In determining whether to authorize a persons detention, human rights law requires the judicial authorities, at a minimum, have enough evidence to establish a reasonable suspicion that the person committed an offense. To justify pretrial detention, the European Court of Human Rights, whose rulings are binding on Armenia, has repeatedly clarified that a court needs evidence of specific facts and personal circumstances relevant to the accused justifying pretrial detention, and cannot rely on general and abstract reasons for detention.

The authorities have presented no meaningful grounds for holding these four protest leaders, Buchanan said. They should be released immediately on bail, pending the outcome of the investigation and a fair trial.

The authorities have also denied the men the opportunity to make phone calls and to have family visits, claiming that contact with family members or others could compromise the investigation. Under Armenian law, detainees have the right to one phone call per week and one family visit every two weeks.

Under Armenian law, the crime of organizing mass disorder requires that the disorder be accompanied with violence, pogroms, arson, destruction or damage to property, using fire-arms, explosives or explosive devices, or by armed resistance to the representative of the authorities. Charging leaders and participants of the July 29 protests with this crime is unjustified and disproportionate, given that, although at times tense, the demonstration was largely nonviolent, HRW said. Such over-charging, when the facts on the ground do not support them, appears intended to intimidate protesters and deter them from exercising their rights to freedom of expression and assembly to demonstrate against the government, rather than any genuine effort to uphold law and order.

The majority of those in pretrial custody are at the Nubarashen pretrial detention facility, which has a significant overcrowding problem. An independent expert with a monitoring group that, under the auspices of Armenias Justice Ministry, observes conditions in facilities for detainees and prisoners, told HRW that the facilitys capacity is 840 inmates, but in Jan., it held 942 detainees. Excessive use of pretrial detention following the recent protests and dozens of new detainees may exacerbate overcrowding. One lawyer reported that his client, detained on July 20 in relation to the protests, is held in a cell with 14 inmates sleeping in shifts because there are only 12 beds.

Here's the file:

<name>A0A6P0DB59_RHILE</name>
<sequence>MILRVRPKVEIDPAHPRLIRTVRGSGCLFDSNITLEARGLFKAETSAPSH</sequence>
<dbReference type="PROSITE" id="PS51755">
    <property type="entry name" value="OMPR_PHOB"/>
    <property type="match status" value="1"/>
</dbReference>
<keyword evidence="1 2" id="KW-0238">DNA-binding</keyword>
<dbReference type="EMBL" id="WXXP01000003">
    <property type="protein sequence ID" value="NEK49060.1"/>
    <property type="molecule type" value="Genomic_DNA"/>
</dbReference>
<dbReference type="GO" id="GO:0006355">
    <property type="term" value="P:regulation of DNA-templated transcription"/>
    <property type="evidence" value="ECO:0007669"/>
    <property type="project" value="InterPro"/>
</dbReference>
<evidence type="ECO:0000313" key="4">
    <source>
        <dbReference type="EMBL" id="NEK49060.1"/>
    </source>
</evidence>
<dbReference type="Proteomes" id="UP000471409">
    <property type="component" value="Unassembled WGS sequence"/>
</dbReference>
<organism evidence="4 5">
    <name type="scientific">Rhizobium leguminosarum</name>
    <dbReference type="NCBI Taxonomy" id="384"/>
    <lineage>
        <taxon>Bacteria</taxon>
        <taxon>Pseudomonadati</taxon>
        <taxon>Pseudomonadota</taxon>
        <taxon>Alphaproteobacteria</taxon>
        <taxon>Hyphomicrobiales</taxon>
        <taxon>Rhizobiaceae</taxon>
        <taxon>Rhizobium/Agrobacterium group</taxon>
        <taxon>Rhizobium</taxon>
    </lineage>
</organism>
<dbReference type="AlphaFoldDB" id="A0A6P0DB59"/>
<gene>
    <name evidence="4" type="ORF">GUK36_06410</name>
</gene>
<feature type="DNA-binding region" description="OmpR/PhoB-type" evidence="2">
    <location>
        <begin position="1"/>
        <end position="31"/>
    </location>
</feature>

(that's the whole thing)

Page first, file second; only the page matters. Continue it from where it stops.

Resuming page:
Armenia is a party to multiple human rights treaties, including the European Convention on Human Rights and the Convention against Torture and Other Cruel, Inhuman or Degrading Treatment or Punishment, that require it to ensure effective investigations and appropriate prosecutions and punishment of officials responsible for serious violations of human rights, including ill-treatment.

The authorities detention of protest leaders and denial of basic detainee rights are unjustifiably punitive and seemed designed to send a message to others that public expression of discontent can carry tremendous risks, Buchanan said.


Authorities Rounded Up, Detained Protest Leaders in Wake of Police Station Occupation YEREVAN (HRW)Armenian authorities have arbitrarily detained dozens of people linked to the ongoing, largely peaceful, protests and beaten many of them, Human Rights Watch (HRW) said on Aug. 5. The authorities also have pressed unjustified criminal charges against numerous protest leaders and some participants and denied them basic rights of detainees. Armenian authorities have arbitrarily detained dozens of people linked to the ongoing, largely peaceful, protests and beaten many of them, HRW said on Aug. 5. (Photo: Photolure) The Armenian authorities response to Yerevans largely peaceful protests has been excessive and cruel, said Jane Buchanan, associate Europe and Central Asia director at HRW. The tense atmosphere at some protests is no justification for detaining people arbitrarily, beating them, and bringing disproportionate criminal charges against them. There have been protests in Armenias capital, Yerevan, almost every night since July 17, 2016, after a group of armed men from a radical opposition group seized a Yerevan police station, killing one policeman and taking several hostages. Before the gunmen surrendered on July 31, public support for them and disaffection with the government grew into a wide protest movement in Yerevan. The [...]
Authorities Rounded Up, Detained Protest Leaders in Wake of Police Station Occupation YEREVAN (HRW)Armenian authorities have arbitrarily detained dozens of people linked to the ongoing, largely peaceful, protests and beaten many of them, Human Rights Watch (HRW) said on Aug. 5. The authorities also have pressed unjustified criminal charges against numerous protest leaders and some participants and denied them basic rights of detainees. Armenian authorities have arbitrarily detained dozens of people linked to the ongoing, largely peaceful, protests and beaten many of them, HRW said on Aug. 5. (Photo: Photolure) The Armenian authorities response to Yerevans largely peaceful protests has been excessive and cruel, said Jane Buchanan, associate Europe and Central Asia director at HRW. The tense atmosphere at some protests is no justification for detaining people arbitrarily, beating them, and bringing disproportionate criminal charges against them. There have been protests in Armenias capital, Yerevan, almost every night since July 17, 2016, after a group of armed men from a radical opposition group seized a Yerevan police station, killing one policeman and taking several hostages. Before the gunmen surrendered on July 31, public support for them and disaffection with the government grew into a wide protest movement in Yerevan. The [...]